CLU has membership with the BIP

California Lutheran University is a member of the Base Interruptible Program through Southern California Edison allowing the university to save $150,000 annually on power. Cal Lutheran has been enrolled in the BIP for at least 20 years with a total savings of over $3,000,000.

In order to earn these savings, Cal Lutheran has agreed to, at any time, shut down power and curtail load to other places that need it in a state of emergency.

“We contract with Edison for a little less expensive power. And we get that because we agree that if Edison needs power, we shed power so that they can redirect power direction due to a shortage,” Mark Jacobsen, director of facility management, said.

Any large institutions that consumes over 500 kilowatts of energy are eligible for membership in the program. These can include hospitals, industrial complexes, schools or anywhere with major power consumption who can get the most advantage out of the program.

“On the south side of campus, we have multiple different feeds just because campus has evolved over the years,” Jacobsen said. “There are so many different directions that the power goes.”

Participation in the program is voluntary for big organizations that will see the most financial benefit. Depending on how much power an organization can shut off and redirect in an emergency determines the power bill reduction.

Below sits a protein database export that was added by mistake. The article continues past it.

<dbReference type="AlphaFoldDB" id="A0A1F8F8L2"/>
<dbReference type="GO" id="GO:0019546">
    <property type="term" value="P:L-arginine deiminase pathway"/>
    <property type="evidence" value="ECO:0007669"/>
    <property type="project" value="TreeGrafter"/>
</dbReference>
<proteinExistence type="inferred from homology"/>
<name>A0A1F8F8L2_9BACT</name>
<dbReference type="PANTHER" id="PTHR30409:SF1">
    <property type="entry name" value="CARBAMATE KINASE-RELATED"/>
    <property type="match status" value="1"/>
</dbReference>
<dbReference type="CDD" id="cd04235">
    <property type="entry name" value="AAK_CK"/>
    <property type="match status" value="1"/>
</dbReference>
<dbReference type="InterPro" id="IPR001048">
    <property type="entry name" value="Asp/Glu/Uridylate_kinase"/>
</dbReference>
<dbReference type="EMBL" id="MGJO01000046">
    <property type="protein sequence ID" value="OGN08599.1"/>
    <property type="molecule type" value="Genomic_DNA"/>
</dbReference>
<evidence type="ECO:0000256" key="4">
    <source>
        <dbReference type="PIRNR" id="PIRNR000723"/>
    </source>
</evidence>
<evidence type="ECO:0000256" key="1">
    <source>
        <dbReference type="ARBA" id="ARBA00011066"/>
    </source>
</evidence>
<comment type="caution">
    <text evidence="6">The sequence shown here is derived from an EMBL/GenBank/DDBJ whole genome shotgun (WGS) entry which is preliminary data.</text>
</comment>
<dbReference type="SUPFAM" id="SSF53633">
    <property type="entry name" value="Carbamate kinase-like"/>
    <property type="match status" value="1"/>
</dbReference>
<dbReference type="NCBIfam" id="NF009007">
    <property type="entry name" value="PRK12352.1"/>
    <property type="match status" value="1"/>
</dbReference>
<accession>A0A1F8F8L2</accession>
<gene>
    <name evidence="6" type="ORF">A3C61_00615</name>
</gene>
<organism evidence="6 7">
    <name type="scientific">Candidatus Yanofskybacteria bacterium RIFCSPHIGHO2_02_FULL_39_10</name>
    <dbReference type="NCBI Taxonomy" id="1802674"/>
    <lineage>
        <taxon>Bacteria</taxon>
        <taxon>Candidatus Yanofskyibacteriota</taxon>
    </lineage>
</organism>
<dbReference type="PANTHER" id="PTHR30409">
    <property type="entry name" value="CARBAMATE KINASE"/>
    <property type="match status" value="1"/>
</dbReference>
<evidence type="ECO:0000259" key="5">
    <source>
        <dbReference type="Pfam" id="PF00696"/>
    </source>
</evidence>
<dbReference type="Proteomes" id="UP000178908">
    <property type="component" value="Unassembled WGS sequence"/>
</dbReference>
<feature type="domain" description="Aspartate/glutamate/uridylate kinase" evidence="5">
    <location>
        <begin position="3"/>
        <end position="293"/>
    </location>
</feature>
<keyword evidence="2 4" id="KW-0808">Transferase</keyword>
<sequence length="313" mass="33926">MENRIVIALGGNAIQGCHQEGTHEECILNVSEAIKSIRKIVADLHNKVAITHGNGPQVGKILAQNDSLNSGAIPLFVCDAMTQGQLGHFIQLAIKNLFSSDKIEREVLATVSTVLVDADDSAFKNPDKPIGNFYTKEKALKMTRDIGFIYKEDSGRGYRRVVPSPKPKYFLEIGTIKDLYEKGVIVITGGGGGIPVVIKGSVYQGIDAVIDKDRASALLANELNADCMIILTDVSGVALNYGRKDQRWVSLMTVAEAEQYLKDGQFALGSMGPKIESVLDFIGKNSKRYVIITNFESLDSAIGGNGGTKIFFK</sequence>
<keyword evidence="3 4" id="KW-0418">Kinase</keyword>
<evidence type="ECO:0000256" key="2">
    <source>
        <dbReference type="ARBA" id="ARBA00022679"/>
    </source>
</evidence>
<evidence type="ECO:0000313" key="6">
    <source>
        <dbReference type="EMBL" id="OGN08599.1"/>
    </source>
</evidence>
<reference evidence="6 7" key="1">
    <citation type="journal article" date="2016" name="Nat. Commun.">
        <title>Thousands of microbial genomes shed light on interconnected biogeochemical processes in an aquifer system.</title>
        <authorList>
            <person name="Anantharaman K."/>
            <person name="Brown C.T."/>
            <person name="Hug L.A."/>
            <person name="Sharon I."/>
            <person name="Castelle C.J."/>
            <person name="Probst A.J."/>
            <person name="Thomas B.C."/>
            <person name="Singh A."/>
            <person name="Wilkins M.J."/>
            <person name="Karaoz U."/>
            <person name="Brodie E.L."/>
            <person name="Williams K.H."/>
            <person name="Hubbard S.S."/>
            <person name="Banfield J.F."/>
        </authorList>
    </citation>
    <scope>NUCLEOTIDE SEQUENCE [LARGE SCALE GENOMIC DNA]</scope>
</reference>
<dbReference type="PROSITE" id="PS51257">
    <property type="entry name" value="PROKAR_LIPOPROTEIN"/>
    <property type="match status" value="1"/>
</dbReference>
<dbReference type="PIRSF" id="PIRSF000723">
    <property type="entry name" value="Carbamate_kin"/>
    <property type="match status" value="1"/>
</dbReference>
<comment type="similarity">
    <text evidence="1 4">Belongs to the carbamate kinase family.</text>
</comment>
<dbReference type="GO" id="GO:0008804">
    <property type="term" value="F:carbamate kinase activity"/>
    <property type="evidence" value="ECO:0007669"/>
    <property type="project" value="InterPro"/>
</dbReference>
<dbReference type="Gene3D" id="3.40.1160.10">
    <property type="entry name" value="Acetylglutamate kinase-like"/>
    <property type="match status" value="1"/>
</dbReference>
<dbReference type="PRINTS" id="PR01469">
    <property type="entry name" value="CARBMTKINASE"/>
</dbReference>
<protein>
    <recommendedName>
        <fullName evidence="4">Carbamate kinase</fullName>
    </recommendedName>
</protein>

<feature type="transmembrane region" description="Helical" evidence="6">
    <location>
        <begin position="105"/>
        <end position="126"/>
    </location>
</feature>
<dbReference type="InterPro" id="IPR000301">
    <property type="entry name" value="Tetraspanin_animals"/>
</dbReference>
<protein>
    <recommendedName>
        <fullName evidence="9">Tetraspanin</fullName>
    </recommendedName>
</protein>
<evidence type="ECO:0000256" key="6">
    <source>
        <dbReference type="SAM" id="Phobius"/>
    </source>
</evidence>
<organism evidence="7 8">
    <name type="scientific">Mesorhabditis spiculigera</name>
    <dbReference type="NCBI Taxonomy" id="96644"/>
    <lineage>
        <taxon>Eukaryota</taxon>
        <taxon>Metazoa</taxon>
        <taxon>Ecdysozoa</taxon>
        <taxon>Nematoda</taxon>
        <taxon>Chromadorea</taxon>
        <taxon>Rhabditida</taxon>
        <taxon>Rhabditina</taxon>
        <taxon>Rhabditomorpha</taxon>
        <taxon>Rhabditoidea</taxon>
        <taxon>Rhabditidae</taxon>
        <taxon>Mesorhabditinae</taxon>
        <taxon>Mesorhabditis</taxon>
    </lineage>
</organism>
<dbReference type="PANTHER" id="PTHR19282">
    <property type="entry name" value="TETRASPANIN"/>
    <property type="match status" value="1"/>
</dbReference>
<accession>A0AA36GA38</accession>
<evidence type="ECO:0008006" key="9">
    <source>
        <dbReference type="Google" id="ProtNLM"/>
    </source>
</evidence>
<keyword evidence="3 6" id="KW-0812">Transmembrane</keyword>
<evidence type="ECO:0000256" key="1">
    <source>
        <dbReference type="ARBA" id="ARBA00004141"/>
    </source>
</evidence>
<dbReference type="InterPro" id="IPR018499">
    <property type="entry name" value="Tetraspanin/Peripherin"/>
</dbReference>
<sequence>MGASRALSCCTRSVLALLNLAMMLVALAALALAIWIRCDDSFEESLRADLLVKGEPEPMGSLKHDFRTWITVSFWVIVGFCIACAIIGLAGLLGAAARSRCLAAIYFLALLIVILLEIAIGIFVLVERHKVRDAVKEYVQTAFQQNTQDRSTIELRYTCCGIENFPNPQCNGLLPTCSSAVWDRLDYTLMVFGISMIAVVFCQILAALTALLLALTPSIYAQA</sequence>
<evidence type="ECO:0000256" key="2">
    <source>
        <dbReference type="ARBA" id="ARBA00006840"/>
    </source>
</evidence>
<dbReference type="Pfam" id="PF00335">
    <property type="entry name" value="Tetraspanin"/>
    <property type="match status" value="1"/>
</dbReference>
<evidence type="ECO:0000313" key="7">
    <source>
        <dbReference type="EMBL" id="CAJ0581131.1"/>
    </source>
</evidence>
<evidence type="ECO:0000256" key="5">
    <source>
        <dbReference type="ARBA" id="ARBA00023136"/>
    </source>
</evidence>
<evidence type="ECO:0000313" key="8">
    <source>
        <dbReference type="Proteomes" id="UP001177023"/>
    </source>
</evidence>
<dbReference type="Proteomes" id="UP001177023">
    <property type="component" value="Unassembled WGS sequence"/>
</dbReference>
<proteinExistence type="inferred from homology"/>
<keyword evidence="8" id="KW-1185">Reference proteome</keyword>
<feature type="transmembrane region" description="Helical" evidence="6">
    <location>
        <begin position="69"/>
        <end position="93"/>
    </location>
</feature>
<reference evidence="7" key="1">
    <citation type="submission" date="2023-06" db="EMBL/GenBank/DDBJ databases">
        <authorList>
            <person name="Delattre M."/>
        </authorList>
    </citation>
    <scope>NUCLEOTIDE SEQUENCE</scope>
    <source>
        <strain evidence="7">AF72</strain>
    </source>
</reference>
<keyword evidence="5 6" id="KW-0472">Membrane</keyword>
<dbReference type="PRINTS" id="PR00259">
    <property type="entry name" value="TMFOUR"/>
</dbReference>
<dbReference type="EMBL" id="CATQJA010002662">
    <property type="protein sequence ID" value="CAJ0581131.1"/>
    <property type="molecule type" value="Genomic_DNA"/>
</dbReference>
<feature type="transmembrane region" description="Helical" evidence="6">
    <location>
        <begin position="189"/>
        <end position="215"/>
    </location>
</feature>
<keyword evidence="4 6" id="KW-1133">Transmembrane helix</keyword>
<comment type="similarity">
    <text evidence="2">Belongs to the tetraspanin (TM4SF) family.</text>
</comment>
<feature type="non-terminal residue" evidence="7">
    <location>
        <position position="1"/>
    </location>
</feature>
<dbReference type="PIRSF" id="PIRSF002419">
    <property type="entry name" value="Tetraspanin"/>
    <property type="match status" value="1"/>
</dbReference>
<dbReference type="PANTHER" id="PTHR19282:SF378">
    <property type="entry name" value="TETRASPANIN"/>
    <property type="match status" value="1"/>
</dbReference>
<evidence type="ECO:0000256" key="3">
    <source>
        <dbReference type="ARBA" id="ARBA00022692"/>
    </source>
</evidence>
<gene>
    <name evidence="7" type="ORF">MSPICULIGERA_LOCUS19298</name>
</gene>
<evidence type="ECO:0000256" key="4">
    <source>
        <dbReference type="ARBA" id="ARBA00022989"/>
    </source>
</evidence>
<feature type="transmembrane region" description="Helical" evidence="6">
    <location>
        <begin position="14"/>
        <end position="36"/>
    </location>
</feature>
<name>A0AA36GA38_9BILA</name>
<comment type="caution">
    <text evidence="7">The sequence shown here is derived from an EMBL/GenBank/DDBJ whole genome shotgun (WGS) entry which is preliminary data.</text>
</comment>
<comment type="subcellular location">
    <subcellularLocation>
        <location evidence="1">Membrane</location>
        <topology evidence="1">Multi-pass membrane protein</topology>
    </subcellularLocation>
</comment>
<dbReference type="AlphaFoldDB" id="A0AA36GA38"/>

“It’s all based on the customer’s ability and their volunteering to curtail load during times when demand is fairly high on the system,” Rudy Gonzales, an Edison public affairs manager, said.

However, in order to stay in the program, Cal Lutheran is subject to a test one-time-per-year shut down with 30 minutes notice. According to Paul Barnett, California Lutheran University’s Edison account manager, these tests are mandated by the California Public Utilities Commission.

“Part of our contract, our obligation, is the university has 30 minutes from the time we are told to cut power. When it happens, it’s kind of confusing and everything turns to chaos,” Jacobsen said.

At Cal Lutheran, Jacobsen said that they are almost always during the school year and during the day where the university is consuming the most power. Edison wants to see in a true emergency how fast the university could shut down.

At times, emergencies do not occur throughout the year. BIP members still get discounts but without having to shut down more than once during the testing.

“Each institution enrolled in this BIP are subject to at least a one-time-per-year test,” Jacobsen said. “Before the tests, during the year, Edison wouldn’t need to shift power and hey, that’s $200,000 more in their pockets for not doing anything.”

However, Jacobsen said  some organizations would refuse to shut down during the testing. In recent years, Edison has instilled additional fines to prevent this action.

“When Edison would call for a shutdown, these companies wouldn’t shut down. They would just pay the fines,” Jacobsen said. “Those fines were never in excess of the benefit to them. They were gaming the system. They know who those companies are that don’t shut down, and they boot them out of the program.”

During one BIP shutdown test, facilities was confused as to what block was being called for a shutdown. Fines later incurred were due to this miscommunication.

“It’s about $3,000 a minute in excess of 30 minutes that we don’t make the shutdown time,” Jacobsen said. “We went a little past our deadline and it cost us about $15,000 just in those couple of minutes.”

This upcoming summer, there is expected to be up to 14 power outages in the university and surrounding communities. According to Gonzales, the shortage of natural gas due to the leak in Porter Ranch is to blame.

Molly Strawn
Staff Writer
Published April 20th, 2016